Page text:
Microcontroller Based Speedometer cum Odometer
The Micro-controller based Speedometer cum Odometer is a digital speedometer cum odometer can be installed with a motorbike. The circuit uses an AT89C2051 microcontroller, a 16x2 LCD display, 4N35 optocoupler, 24C02 EEPROM and some easily available components. The features of this digital Speedometer cum Odometer are:
1. Digital readout
2. Speed displayed in km/hour
3. Distance traveled displayed in kilometers
4. Readings saved in non-volatile memory (EEPROM)
5. Reliability due to the use of the microcontroller
6. No mechanical wear and tear
7. Home-brewed speed transducer/sensor
8. Self-reset to zero after completion of 99,999.9 km
9. Easy to build and fix onto the bike
Things which you can learn:
*Programming and Application of the AT89C2051 microcontroller
*Interfacing of an LCD module
*Application of reed switches and optocouplers for sensing
*Concepts of EEPROM storage
*Concepts and implementation of I2c protocol
Build a simple circuit which can digitally measure the speed and the distance covered by a vehicle and display it in an awesome 16*2 LCD for you to know.
A 2 0 - p in the AT89C2051 microcontroller from Atmel is used here because of its low pin count, affordability, and compatibility with CISC-based 8051 family. This microcontroller features 2 kB of Flash, 128 bytes of RAM, 15 input/output (I/O) lines, two 16-bit timers/counters, a five-vector two-level interrupt architecture, a full-duplex serial port, a precision analog comparator, on-chip oscillator and clock circuitry.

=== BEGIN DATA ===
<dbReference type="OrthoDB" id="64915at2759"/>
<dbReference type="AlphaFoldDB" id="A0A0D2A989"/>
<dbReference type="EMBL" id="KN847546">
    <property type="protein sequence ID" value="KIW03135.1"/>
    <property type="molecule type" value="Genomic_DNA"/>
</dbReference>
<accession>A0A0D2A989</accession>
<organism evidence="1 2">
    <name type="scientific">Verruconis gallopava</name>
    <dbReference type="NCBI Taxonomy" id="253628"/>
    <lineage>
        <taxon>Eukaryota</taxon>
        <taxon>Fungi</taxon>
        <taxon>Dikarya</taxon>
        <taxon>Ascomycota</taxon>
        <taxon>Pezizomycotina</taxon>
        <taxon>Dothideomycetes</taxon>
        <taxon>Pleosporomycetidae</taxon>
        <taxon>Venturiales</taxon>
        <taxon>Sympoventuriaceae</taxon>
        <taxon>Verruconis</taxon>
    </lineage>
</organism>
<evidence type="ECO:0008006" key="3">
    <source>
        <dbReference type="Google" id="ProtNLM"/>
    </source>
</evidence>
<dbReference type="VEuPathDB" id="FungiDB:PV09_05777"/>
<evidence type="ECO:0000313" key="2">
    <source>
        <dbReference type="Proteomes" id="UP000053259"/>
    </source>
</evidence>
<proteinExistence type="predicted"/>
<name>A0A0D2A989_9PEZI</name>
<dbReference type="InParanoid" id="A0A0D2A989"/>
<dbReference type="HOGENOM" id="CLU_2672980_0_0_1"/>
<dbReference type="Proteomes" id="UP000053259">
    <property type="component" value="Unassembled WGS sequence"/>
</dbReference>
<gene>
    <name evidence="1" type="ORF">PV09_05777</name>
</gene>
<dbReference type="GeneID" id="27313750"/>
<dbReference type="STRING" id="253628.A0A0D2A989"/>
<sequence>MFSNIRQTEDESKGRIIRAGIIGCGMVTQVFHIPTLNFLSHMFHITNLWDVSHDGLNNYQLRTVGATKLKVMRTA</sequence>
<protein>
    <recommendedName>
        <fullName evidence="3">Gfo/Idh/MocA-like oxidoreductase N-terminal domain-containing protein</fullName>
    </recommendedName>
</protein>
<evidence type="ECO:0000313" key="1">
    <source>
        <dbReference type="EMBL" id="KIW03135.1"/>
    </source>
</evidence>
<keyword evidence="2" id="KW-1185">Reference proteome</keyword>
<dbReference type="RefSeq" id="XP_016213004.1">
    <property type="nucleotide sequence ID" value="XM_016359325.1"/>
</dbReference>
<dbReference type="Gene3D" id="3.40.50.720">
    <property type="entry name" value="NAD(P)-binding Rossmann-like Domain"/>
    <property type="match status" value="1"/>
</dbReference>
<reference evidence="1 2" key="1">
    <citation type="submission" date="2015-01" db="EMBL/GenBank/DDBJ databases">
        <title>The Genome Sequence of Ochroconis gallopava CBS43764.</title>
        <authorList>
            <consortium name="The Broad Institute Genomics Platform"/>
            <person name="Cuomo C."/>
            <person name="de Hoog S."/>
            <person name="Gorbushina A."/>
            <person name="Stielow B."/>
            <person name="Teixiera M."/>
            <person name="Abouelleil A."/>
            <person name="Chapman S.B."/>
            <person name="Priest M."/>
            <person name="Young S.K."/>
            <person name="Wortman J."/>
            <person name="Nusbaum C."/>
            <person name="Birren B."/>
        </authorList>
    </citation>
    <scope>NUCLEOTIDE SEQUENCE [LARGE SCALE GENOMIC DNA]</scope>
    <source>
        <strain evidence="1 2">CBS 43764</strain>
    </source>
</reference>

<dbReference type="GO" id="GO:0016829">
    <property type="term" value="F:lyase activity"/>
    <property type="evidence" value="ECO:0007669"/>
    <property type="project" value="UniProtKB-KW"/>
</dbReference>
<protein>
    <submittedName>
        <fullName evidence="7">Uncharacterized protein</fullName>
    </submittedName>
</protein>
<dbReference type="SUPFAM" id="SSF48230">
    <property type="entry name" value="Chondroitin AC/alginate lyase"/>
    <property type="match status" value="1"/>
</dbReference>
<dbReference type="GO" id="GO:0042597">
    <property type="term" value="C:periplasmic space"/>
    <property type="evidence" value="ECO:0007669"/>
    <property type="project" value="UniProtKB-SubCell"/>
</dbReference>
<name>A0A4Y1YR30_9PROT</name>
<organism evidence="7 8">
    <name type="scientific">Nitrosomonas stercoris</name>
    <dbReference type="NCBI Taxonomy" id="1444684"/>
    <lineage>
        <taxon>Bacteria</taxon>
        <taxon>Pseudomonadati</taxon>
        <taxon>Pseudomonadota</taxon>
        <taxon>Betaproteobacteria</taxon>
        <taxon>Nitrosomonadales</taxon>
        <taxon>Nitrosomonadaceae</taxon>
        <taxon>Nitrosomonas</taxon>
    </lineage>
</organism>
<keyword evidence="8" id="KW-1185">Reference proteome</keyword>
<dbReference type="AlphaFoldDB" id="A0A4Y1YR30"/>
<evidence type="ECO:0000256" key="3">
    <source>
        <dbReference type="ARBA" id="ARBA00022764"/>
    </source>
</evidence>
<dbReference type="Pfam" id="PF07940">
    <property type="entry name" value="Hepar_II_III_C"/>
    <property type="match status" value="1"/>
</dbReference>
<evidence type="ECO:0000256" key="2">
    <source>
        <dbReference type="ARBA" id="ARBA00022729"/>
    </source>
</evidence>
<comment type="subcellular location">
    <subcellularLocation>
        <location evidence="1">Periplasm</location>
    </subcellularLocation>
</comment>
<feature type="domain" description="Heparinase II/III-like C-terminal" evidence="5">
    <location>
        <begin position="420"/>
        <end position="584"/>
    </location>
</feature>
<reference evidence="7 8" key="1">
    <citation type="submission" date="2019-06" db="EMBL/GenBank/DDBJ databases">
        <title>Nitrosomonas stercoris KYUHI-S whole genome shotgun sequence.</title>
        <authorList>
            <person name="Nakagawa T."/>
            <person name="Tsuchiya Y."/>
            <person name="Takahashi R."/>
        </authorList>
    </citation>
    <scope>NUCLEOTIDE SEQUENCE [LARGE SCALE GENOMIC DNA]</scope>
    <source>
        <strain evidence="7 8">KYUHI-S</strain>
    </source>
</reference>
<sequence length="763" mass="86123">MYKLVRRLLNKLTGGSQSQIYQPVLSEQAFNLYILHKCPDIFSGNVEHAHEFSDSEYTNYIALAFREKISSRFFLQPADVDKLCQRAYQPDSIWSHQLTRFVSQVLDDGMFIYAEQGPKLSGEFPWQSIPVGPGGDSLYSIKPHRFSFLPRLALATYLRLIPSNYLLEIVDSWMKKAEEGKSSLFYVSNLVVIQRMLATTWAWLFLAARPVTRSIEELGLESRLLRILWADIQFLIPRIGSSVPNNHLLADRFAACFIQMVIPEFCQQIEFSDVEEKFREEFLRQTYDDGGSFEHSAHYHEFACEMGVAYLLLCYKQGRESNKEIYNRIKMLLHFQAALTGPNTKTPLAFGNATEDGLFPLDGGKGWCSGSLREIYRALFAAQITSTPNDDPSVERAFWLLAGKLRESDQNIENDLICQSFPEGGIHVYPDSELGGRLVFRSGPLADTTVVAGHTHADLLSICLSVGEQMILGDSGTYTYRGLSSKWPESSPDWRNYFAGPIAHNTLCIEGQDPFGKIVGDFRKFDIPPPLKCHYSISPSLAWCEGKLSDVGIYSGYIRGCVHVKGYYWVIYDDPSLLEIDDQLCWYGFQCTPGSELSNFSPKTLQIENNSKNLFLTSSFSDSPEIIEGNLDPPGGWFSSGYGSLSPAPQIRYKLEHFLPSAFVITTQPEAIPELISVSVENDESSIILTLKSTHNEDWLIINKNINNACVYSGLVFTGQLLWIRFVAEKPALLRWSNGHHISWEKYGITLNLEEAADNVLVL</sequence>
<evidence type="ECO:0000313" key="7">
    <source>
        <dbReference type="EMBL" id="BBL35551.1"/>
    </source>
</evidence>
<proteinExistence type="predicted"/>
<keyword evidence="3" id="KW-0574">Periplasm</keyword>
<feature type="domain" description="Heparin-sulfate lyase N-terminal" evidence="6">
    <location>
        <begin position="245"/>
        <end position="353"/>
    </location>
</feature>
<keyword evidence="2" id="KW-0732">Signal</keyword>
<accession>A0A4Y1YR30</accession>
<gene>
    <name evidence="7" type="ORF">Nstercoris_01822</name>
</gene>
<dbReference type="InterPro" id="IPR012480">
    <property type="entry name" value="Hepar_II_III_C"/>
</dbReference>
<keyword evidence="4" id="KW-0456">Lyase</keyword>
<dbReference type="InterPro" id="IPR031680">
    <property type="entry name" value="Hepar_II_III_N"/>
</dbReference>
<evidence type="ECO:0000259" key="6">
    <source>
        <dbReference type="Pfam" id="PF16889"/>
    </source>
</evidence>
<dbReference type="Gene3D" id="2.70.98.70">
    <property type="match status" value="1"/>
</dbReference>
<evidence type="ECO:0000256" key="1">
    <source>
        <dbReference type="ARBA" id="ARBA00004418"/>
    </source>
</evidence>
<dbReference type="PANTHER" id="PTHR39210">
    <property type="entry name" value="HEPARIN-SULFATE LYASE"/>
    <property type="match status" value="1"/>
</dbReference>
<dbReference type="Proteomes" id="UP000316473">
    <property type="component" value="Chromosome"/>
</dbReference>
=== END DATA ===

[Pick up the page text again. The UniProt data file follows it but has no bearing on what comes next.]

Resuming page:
LCD module to display the speed and distance traveled, we have used a 16x2 alphanumeric LCD based on HD44780 controller. The backlight feature of the LCD allows data to be visible even at night. The readings of the distance traveled are saved in an external serial EEPROM. Here, a 24C02 serial EEPROM based on Philips I2C protocol is used.
Let’s assume that the MCU wants to send data to one of its slaves. First, the MCU will issue a START condition. This acts as an ‘attention’ signal to all of the connected devices. All ICs on the bus will listen to the bus for incoming data. Then the MCU sends the address of the device it wants to access, along with an indication whether the access is a ‘read’ or ‘write’ operation. Having received the address, all ICs will compare it with their own address. If it doesn’t match, they simply wait until the bus is released by the stop condition.
If the address matches, the chip will produce a response called ‘acknowledge’ signal. We have used write operation in this project. Once the MCU receives the acknowledge signal, it can start transmitting or receiving data. In our case, the MCU will transmit data. When all is done, the MCU will issue the stop condition. This signals that the bus has been released and that the connected ICs may expect another transmission to start any moment.